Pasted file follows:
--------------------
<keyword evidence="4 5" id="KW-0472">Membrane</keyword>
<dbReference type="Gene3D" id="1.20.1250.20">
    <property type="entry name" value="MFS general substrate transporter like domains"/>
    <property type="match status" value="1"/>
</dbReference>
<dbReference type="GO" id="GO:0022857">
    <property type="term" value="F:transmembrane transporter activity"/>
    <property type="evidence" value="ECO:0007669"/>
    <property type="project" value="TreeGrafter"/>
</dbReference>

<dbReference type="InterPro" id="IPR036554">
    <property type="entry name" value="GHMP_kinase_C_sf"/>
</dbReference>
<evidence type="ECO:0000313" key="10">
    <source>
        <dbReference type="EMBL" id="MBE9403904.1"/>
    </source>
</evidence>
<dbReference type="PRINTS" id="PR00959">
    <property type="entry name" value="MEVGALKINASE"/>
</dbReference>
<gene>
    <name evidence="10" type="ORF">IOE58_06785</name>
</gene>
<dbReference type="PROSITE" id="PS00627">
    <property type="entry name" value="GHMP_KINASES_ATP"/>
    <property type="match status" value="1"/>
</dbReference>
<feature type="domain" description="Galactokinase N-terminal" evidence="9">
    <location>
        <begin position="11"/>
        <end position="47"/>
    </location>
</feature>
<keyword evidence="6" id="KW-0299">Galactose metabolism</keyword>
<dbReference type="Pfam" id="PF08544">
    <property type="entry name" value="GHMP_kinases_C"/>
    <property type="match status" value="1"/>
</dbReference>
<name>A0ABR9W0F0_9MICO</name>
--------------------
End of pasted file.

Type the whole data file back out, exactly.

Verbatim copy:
<keyword evidence="4 5" id="KW-0472">Membrane</keyword>
<dbReference type="Gene3D" id="1.20.1250.20">
    <property type="entry name" value="MFS general substrate transporter like domains"/>
    <property type="match status" value="1"/>
</dbReference>
<dbReference type="GO" id="GO:0022857">
    <property type="term" value="F:transmembrane transporter activity"/>
    <property type="evidence" value="ECO:0007669"/>
    <property type="project" value="TreeGrafter"/>
</dbReference>

<dbReference type="InterPro" id="IPR036554">
    <property type="entry name" value="GHMP_kinase_C_sf"/>
</dbReference>
<evidence type="ECO:0000313" key="10">
    <source>
        <dbReference type="EMBL" id="MBE9403904.1"/>
    </source>
</evidence>
<dbReference type="PRINTS" id="PR00959">
    <property type="entry name" value="MEVGALKINASE"/>
</dbReference>
<gene>
    <name evidence="10" type="ORF">IOE58_06785</name>
</gene>
<dbReference type="PROSITE" id="PS00627">
    <property type="entry name" value="GHMP_KINASES_ATP"/>
    <property type="match status" value="1"/>
</dbReference>
<feature type="domain" description="Galactokinase N-terminal" evidence="9">
    <location>
        <begin position="11"/>
        <end position="47"/>
    </location>
</feature>
<keyword evidence="6" id="KW-0299">Galactose metabolism</keyword>
<dbReference type="Pfam" id="PF08544">
    <property type="entry name" value="GHMP_kinases_C"/>
    <property type="match status" value="1"/>
</dbReference>
<name>A0ABR9W0F0_9MICO</name>